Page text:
The Envelope Please

John Waters’ top 11 films of 2020. Includes a courtroom drama, an allegory about red states and blue states and a horror film about a woman who eats marbles

Every fall, the Baltimore-based writer and filmmaker John Waters reveals his list of the movies he considers the year’s best in Artforum magazine, reports LGBTQ Nation (www.lgbtqnation.com).

Because it precedes the Oscars and Golden Globes and Screen Actors Guild awards, Waters’ list signals the start of the awards season for many, and the film industry takes note.

This year’s list also includes the first English-language film by Pedro Almodovar, courtroom dramas by Aaron Sorkin and British filmmaker Steve McQueen, an allegory about red states and blue states leading up to the 2020 elections, and a horror film about a woman who eats marbles and other objects.

A master of the thumbnail review, Waters usually names his top ten. This year, he came up with 11. Here are his selections, as sent to Artforum (www.artforum.com) subscribers last month.

1. Butt Boy, directed by Tyler Cornack.

“A jaw-dropping, deadpan, bowel-bonkers thriller” about a serial killer who “inhales” his victims through his derriere. The final scene takes place inside the killer’s rectum.

2. Swallow, directed by Carlo Mirabella-Davis.

A horror film about a woman who eats marbles, thumbtacks, and other objects, goes to the bathroom, cleans them, and displays them in her home. Starring Haley Bennett, Austin Stowell, and Elizabeth Marvel.

3. The Hunt, directed by Craig Zobel,

written by Damon Lindelof and Nick Cuse. A political satire about a group of liberal “elites” who hunt down blue-collar types for sport. Before the 2020 election. Republicans tried to block its release, saying it made people from red states look bad when the liberals turned out to be the real villains. Waters nominated Betty Gilpin, who plays one of the Hunted, for “Best Deplorable Actress of the Year.”

4. Why Don’t You Just Die!, written and directed by Kirill Sokolov.

This Russian film shows what happens when a detective, his resentful daughter, an angry thug, and a cheated cop get together, all seeking revenge. Waters calls it a “blood-drenched, seat-ripping, Tarantino-influenced Russian grindhouse family revenge comedy” that’s best seen in a packed movie theater.

5. The Audition, directed by Ina Weisse.

A drama about a violin teacher who takes an intense interest in a student, while neglecting her own son, also a violinist. Waters calls it an “Ingmar Berman-meets-Joanna Hogg melodrama” that “will fill you with arty masochistic inner peace.”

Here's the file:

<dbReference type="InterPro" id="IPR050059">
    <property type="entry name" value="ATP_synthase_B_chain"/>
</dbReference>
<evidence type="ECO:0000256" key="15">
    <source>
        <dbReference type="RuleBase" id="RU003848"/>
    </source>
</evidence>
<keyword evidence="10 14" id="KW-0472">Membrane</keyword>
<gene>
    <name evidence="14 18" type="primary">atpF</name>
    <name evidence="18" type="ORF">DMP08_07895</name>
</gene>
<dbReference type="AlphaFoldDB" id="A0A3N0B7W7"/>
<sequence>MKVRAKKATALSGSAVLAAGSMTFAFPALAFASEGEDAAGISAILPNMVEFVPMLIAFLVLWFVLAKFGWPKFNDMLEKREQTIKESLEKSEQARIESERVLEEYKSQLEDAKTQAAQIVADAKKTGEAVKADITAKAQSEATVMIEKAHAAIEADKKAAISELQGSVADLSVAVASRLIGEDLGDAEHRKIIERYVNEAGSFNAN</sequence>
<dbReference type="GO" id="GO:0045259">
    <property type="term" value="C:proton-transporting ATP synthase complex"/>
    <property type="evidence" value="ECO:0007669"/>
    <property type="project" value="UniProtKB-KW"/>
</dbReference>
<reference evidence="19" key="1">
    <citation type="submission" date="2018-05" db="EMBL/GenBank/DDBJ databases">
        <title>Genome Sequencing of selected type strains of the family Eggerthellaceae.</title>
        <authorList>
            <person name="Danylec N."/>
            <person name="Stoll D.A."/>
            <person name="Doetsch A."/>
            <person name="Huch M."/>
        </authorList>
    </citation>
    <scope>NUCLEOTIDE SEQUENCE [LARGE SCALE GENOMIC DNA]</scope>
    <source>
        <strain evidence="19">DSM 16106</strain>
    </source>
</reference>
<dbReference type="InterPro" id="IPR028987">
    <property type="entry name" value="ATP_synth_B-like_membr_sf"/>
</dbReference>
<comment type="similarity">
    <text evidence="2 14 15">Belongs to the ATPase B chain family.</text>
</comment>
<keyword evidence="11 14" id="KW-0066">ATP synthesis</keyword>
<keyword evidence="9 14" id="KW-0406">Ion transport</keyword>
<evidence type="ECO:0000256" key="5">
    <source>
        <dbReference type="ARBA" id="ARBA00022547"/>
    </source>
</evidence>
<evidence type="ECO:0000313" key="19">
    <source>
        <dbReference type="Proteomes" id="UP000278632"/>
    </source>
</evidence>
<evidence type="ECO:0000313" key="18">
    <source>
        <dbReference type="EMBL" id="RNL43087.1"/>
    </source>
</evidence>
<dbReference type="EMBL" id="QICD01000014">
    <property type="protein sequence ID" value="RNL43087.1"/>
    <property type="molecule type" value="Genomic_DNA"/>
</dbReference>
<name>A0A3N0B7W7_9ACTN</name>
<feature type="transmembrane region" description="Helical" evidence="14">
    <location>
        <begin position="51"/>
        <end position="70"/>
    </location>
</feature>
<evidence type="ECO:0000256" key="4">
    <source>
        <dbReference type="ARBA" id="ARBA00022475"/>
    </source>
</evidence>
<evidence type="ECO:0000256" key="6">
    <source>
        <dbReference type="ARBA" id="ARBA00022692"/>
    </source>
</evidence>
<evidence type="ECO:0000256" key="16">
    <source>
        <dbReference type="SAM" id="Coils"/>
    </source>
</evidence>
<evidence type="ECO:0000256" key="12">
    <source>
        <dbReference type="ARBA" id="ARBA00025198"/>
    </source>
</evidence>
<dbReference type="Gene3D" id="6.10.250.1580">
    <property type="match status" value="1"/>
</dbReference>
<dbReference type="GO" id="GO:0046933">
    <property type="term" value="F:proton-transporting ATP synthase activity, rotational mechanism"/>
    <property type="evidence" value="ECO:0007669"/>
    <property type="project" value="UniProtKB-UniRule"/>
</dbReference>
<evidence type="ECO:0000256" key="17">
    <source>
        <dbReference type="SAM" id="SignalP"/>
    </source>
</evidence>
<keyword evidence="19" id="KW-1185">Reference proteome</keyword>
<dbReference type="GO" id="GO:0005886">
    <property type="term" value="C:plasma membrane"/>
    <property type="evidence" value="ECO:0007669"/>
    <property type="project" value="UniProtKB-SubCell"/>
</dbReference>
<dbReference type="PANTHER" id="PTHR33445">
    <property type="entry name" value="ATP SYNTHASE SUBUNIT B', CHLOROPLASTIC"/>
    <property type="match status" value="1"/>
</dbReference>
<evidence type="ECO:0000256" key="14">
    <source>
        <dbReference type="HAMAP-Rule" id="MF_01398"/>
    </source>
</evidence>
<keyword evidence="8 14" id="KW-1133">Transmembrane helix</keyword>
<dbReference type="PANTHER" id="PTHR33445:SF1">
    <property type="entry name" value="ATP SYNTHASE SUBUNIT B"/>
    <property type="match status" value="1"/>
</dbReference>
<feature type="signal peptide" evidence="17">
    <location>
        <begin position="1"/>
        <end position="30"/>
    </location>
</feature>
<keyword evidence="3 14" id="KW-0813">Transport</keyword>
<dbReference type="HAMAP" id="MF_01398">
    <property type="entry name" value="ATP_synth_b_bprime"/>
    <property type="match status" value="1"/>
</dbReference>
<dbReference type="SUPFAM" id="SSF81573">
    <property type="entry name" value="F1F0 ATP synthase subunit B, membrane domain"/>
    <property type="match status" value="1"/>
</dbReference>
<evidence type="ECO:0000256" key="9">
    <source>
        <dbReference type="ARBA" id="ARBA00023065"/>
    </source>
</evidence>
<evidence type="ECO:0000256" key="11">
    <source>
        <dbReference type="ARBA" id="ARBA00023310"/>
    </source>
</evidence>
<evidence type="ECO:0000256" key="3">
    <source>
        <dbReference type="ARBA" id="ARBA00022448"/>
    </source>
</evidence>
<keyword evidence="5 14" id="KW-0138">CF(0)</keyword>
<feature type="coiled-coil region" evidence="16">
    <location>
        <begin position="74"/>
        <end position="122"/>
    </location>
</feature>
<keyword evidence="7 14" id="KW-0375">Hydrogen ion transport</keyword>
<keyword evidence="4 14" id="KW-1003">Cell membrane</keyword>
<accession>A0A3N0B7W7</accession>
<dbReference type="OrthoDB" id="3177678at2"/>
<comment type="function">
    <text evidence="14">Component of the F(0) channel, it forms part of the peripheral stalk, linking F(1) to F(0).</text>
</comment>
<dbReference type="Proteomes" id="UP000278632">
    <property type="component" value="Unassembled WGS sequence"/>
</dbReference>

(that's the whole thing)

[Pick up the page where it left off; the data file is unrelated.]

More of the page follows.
6. Deerskin, written and directed by Quentin Dupieux.

A horror-comedy about a wannabe filmmaker who becomes so obsessed with a fringed deerskin jacket he buys that he sets out to murder anyone who might emulate him. Waters calls it “the fashion film of the year.”

7. The Human Voice, written and directed by Pedro Almodovar.

Tilda Swinton, looking more than ever like David Bowie, stars as a woman abandoned by her ex-lover in Almodovar’s first English-language film, based on a 1930 play by Jean Cocteau.  Waters says Swinton’s 30-minute emotional crack-up scene is “pure cinematic enjoyment.”

8. True History of the Kelly Gang, directed by Justin Kurzel,

with Russell Crowe, Charlie Hunnam, George MacKay, and Nicholas Hoult in the cast. Based on a novel by Peter Carey and filmed in Australia, it’s the story of 1870s-era bushranger Ned Kelly and his gang of robbers, who sometimes dressed in drag just to confuse the authorities. Waters describes it as a “gory, insane, homoerotic, historical western” and says MacKay’ delivers a “truly astonishing, unhinged performance” that “gives new meaning to the word butch.”

9. American Murder: The Family Next Door, directed by Jenny Popplewell,

is a Netflix documentary about the Watts family murders that took place in Colorado in 2018. Waters was impressed by how well the story is told and found it both powerful and depressing to learn who the real killer was.

10. There was a tie between The Trial of the Chicago 7, written and directed by Aaron Sorkin, and Mangrove, directed by British filmmaker Steve McQueen.

The Trial of the Chicago 7 is Sorkin’s take on the seven men charged with conspiracy to incite a riot after the countercultural protests at the 1968 Democratic National Convention. The cast includes Sacha Baron Cohen, Joseph Gordon-Levitt, Michael Keaton, Frank Langella, Eddie Redmayne, Alex Sharp, Noah Robbins, William Hurt, and Yahya Abdul-Mateen II as Bobby Seale.

Mangrove follows The Mangrove Nine, a group of West Indian immigrants in Britain who clashed with London police in 1970, revealing systemic racism within the police force there. Waters recommends that viewers watch them together as a double feature and then go out and film themselves getting arrested at a protest rally.